Q: I have narrowed a leak in my stucco wall to the lower corners of a window. Below it, I had a small firewood pass-through door removed. I’ve watched various other stucco repairs on our house, and I’m pretty handy, so I have a pretty good idea of what I need to do, but I have a few questions:
1. Once I remove the stucco, what caulk, tar or sealer should I use to cover small holes or leaks?
2. Besides Stucco Patch, is there a bag mix of stucco cement with the right proportions of Portland Cement, sand and lime that I can simply purchase?
3. I know it’s probably a good idea, but do I need to use cement adhesive on the prepared edge of the existing stucco for my scratch and brown coats?
4. Previous repairs were made up of three coats: scratch, brown and dashing. The brown coat contained the Mission-style trowel marks but otherwise had a relatively smooth finish. Once dried, the dashing was done with a hopper gun and contained the color. It left a rough, sort of large pimply finish. Was the material used in the dashing just more of the same stucco cement?
A: First, we suggest you check out the top of the window. The small leak could be migrating from the top of the window to the lower corners.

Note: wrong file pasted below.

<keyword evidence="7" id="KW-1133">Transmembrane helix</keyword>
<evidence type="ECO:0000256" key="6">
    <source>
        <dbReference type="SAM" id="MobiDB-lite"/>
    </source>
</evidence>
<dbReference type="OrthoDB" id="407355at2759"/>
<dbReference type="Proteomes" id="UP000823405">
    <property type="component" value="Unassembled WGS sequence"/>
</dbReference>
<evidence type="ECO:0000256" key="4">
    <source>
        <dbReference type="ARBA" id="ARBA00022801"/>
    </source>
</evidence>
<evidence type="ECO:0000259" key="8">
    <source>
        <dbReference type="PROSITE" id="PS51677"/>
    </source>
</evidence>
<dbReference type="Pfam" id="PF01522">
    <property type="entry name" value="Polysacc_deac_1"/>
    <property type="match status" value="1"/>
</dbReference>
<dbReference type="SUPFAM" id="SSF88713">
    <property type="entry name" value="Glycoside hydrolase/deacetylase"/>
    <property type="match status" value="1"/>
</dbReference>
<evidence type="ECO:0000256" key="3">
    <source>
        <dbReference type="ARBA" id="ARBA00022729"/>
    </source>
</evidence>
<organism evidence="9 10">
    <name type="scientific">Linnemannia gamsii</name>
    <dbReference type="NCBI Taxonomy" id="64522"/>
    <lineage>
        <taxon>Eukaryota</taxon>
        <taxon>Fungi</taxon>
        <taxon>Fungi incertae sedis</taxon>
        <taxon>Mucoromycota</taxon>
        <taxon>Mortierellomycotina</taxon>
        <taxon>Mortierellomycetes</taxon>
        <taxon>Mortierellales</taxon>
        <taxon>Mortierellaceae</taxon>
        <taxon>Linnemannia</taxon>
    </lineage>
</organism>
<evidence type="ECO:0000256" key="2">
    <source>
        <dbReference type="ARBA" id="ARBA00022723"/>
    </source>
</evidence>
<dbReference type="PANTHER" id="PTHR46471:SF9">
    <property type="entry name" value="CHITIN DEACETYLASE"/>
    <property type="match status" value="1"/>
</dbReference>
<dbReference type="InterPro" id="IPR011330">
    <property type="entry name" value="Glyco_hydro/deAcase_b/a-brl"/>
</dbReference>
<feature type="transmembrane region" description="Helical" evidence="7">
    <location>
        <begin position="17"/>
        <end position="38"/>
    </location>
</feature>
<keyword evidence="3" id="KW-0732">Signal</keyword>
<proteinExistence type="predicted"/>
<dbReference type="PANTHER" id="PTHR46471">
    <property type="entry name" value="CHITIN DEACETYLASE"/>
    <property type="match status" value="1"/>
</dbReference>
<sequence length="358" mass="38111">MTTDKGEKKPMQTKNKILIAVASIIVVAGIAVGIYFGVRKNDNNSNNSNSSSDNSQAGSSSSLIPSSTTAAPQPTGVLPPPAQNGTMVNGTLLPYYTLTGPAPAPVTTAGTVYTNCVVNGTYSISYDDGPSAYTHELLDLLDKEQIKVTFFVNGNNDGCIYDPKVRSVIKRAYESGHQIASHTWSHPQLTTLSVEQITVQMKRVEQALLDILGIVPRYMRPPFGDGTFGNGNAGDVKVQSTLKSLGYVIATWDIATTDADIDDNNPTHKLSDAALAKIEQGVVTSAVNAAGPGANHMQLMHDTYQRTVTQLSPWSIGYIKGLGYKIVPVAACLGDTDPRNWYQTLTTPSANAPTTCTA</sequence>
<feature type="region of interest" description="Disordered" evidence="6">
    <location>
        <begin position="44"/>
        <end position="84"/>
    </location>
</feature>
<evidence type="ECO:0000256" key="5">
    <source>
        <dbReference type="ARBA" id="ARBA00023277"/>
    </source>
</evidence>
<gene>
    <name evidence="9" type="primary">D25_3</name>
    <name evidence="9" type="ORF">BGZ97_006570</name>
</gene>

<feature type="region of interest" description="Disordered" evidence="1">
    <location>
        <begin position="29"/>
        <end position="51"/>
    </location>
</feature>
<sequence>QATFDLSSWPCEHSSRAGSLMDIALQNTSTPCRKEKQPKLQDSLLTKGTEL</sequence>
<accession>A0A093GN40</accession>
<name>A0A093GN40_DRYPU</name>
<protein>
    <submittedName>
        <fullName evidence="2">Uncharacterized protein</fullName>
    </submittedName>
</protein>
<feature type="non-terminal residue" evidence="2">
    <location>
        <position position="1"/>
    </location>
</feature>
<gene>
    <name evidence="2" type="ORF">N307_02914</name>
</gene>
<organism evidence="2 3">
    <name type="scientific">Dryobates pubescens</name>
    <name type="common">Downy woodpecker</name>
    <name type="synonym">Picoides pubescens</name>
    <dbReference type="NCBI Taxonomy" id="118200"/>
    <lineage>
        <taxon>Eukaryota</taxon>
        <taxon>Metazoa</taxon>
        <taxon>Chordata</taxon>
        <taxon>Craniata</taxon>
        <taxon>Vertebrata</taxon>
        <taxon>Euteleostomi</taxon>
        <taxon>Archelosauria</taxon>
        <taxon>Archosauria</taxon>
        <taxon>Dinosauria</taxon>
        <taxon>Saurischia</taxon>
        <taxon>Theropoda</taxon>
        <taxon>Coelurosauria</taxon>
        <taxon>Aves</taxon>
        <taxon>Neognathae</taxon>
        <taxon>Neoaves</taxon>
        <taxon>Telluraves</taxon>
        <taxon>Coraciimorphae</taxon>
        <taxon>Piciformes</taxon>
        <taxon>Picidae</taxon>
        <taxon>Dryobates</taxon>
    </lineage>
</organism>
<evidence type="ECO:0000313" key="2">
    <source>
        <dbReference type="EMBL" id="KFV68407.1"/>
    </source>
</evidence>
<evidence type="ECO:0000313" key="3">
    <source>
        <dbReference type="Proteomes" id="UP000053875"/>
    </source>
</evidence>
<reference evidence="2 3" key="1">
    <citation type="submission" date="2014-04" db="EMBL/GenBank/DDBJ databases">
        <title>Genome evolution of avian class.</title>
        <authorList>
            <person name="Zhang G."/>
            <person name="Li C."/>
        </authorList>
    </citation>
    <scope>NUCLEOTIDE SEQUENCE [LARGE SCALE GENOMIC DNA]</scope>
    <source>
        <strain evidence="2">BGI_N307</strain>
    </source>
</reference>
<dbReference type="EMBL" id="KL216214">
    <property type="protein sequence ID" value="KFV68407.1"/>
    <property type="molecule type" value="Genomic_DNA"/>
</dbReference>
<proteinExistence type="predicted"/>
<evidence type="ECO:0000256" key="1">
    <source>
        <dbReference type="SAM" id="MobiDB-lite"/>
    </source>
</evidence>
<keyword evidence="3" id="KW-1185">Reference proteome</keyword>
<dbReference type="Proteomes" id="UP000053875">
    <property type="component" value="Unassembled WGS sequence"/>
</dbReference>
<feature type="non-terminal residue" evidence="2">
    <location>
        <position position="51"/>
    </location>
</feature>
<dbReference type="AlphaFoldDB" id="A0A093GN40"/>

We assume the plan is to remove the stucco from the affected areas and attack the source of the leak. If that is the course of action, we recommend that you repair any damage you do to the building paper by inserting building paper patches in slits you cut above the damaged section, letting the patch come over the hole. Glue the patch down with roofing mastic so that it’s watertight. Roofing mastic comes in tubes that fit a caulking gun to make application neat and easy.
Wherever you open the area where the window meets the siding, run a bead of caulking along the edge of the window. If you don’t remove the stucco down to the siding, at least run a bead of caulk at the top edge of the window to inhibit any leakage that might be occurring at this area.
A silicon latex caulk is the ticket for this job. There is packaged stucco mix available at hardware stores and home centers. But a 50- to 100-pound sack of stucco is much more than you’ll need. That’s why we recommend “stucco patch” for small jobs. It’s pretty much the same stuff, just packaged in smaller quantities.
You don’t absolutely have to add Portland Cement to the mix, but we recommend it. The additional cement helps the stucco stick to the trowel and to the wall.
The dashing, as you call it, is what we know as splatter texture. Whatever the name, the finish is the same material as the other stucco coats — thinned down to a slurry. For a job this small, a hopper gun is a waste of time and material. To get a similar finish, mix the slurry in a bucket to thick-soup consistency. Dip a stiff bristle brush in the slurry and, using a flick of the wrist, direct a spray of the slurry on the wall. Do this several times until the proper texture appears. To get the flat spots, wait a few minutes for the slurry to set up and lay it off with a trowel or wide-blade drywall knife.
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